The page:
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11-01-2006
ARILINES LOSE FIGHT AGAINST PAYOUTS
Budget airlines yesterday lost their battle against compensating passengers for delays and cancellations.

Carriers including Ryanair and easyJet said such payouts would cost the industry £400 million a year and force up ticket prices.

But the European Court of Justice threw out their challenge to legislation brought in by the EU last February.

Under the scheme, cancellation compensation is set at £173 for flights of fewer than 920 miles.

Payments rise to £277 for flights of up to 2,147 miles and £415 for long-haul trips.

01-01-2006
WATCHDOG SLAMS BA’S AIR SAFETY
BRITISH AIRWAYS jets have suffered mid-air failures because of “systemic” problems with their maintenance, air accident investigators have revealed.
After inquiries into four mid-air incidents, the investigators say that there are safety problems that may be “widespread within the organisation”. They warn that it appears that shoddy working practices are accepted as the norm by some maintenance staff.



28-12-2005
Airports to use behaviour detection
Screeners try to gauge suspects by talking
By Thomas Frank, USA Today

The Transportation Security Administration plans to train screeners at 40 major airports next year to pick out possible terrorists by engaging travelers in a casual conversation to detect if a person is lying and needs extra scrutiny.
The new security technique, already in use at some airports, adds a psychological dimension to screening by trying to find high-risk passengers based on their behaviour at checkpoints or boarding gates.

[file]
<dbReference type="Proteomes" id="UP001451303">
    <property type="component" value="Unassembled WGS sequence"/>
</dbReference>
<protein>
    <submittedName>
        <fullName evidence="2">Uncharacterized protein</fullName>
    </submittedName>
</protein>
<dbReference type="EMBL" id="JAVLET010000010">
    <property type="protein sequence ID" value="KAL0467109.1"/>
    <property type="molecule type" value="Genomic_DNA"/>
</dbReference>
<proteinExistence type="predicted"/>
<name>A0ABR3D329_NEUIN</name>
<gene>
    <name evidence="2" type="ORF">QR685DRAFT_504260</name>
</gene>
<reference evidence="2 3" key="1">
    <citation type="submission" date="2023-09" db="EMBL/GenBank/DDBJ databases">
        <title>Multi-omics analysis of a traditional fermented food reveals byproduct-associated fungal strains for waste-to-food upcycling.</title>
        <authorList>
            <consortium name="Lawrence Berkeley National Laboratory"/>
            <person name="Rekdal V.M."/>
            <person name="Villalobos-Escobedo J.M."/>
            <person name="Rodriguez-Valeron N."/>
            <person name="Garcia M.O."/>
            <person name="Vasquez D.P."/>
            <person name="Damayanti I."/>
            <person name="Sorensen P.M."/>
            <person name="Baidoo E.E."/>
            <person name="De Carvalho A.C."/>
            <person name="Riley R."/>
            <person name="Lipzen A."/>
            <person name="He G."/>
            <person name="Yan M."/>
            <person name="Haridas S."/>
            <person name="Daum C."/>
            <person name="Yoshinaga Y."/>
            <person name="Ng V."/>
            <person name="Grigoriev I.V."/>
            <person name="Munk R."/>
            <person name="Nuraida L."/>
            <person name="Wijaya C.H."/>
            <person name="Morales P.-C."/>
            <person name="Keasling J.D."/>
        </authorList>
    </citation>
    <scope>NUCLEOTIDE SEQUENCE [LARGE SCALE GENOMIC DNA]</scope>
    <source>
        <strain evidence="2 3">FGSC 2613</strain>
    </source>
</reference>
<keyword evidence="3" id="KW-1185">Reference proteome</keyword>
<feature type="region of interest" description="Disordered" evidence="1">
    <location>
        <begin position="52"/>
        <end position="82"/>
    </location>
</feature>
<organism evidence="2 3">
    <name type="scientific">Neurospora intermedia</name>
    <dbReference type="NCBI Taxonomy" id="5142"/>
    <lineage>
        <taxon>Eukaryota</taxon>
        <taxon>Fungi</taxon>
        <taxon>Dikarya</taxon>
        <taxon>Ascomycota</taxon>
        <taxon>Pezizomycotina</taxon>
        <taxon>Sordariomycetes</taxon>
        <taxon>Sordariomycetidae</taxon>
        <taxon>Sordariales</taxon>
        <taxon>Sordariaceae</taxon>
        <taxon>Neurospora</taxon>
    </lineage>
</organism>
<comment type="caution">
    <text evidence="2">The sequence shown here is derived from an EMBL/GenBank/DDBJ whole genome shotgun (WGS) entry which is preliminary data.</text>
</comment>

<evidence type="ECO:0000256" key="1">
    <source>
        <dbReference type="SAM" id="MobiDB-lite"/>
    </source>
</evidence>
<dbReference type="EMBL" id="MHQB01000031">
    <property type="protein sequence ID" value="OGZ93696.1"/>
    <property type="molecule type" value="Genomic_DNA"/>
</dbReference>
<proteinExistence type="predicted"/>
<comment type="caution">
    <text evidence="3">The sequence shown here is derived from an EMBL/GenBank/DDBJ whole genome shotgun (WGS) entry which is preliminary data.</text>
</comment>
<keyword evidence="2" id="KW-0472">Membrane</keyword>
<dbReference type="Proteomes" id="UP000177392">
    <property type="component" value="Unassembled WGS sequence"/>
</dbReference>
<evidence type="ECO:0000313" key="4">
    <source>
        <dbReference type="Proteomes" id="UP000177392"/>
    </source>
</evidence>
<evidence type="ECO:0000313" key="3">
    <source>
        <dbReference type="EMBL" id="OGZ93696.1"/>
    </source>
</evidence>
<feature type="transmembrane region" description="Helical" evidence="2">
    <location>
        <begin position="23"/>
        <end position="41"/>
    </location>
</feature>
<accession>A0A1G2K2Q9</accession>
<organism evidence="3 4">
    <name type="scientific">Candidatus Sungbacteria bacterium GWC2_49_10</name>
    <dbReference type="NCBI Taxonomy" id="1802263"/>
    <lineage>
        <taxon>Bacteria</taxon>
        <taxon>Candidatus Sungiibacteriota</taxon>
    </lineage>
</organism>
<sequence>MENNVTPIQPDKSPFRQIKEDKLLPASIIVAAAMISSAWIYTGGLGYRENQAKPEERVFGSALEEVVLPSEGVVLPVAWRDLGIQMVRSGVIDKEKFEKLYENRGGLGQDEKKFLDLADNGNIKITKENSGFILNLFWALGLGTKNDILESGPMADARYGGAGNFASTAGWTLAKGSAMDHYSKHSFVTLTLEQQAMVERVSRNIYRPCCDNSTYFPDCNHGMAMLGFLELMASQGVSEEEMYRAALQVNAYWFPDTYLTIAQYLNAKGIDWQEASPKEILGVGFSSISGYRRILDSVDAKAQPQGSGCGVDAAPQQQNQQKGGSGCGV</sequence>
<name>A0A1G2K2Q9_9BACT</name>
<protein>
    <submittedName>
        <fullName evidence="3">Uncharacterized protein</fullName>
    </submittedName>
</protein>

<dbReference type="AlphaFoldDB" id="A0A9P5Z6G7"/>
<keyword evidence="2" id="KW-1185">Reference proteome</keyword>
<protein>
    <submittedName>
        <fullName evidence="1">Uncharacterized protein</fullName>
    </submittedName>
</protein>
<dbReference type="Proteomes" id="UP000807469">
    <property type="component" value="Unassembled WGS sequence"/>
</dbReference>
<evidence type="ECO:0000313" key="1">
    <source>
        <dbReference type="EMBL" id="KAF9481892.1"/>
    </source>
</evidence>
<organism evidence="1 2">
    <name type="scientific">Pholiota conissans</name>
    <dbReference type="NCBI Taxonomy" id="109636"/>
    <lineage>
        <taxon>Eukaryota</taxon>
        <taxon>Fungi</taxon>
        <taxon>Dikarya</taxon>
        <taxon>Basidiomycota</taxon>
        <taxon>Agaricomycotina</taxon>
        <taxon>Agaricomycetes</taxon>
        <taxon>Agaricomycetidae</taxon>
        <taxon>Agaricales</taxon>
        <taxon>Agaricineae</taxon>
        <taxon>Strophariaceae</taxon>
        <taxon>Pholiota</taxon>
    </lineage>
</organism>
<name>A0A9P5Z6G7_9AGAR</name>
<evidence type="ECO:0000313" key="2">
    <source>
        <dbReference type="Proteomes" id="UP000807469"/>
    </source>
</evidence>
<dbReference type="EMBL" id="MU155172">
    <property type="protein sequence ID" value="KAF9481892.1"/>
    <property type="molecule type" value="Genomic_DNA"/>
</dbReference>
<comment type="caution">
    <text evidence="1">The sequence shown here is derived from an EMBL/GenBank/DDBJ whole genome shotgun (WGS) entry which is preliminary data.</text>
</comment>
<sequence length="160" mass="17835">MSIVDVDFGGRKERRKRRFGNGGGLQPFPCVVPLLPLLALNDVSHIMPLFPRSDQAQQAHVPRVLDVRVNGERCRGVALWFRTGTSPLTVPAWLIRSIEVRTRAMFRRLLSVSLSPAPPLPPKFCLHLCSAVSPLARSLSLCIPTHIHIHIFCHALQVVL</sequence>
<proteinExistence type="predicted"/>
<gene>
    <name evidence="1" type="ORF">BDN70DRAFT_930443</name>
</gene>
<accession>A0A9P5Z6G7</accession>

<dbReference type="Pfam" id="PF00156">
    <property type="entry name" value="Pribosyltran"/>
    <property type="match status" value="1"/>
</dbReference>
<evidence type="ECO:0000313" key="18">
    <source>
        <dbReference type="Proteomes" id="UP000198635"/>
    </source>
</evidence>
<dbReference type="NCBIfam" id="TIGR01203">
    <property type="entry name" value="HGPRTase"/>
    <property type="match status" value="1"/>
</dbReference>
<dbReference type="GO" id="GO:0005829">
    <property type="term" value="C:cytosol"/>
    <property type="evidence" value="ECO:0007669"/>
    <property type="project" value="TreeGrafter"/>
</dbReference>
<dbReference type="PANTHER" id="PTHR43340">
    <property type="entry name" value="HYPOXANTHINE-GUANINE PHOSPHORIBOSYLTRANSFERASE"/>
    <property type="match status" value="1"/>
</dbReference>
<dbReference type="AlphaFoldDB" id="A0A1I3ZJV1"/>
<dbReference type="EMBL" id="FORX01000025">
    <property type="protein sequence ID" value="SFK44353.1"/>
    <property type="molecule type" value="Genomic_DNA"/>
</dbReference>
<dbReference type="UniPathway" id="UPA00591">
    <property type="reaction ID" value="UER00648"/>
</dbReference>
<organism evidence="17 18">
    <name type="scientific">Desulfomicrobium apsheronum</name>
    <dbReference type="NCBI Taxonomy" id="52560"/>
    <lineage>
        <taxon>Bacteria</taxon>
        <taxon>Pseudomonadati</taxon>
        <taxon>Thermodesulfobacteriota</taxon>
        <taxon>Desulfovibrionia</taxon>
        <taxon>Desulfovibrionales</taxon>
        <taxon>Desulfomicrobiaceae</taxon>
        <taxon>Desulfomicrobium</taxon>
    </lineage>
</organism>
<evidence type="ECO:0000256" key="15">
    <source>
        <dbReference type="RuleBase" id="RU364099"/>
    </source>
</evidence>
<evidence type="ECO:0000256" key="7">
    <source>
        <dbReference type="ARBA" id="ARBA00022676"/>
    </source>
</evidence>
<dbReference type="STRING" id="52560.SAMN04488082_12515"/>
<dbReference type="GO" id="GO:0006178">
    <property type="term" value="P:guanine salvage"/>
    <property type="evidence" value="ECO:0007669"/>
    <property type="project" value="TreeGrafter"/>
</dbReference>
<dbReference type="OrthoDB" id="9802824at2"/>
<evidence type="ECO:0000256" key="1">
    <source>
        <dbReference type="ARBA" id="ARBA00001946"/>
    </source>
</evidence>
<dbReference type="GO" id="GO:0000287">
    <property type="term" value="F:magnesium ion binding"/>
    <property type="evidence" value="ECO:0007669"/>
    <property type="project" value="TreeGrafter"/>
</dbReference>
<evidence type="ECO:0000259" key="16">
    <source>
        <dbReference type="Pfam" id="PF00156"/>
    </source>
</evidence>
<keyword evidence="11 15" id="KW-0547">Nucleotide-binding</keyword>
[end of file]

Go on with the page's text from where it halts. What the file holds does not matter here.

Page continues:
13-12-2005
Collision on the tarmac leads to panic in mid-air
Form Chris Ayres in Los Angeles

A BAGGAGE lorry driver who crashed into an airliner on the ground caused a mid-air emergency when the dent he created exploded into a gash in the side of the fuselage at 26,000ft.
The pilot of the Alaska Airlines MD80 flight from Seattle to California was forced to make an emergency landing when the 12in x 6in hole caused a sudden loss of cabin pressure 20 minutes after take-off.


09-12-2005
DVT VICTIMS LOSE BATTLE FOR RIGHT TO SUE AIRLINES
By Joshua Rozenberg – Legal Editor

Victims of deep vein thrombosis – so-called “economy class syndrome” – lost their appeal to the law lords yesterday for the right to claim compensation from airlines.


08-12-2005
BA still failing to offer hot food on key routes
By Christopher Hope, Industry Editor

British Airways is still failing to provide hot meals to customers on short-haul flights in Europe – 10 weeks after the industrial dispute at its caterer Gate Gourmet came to an end.




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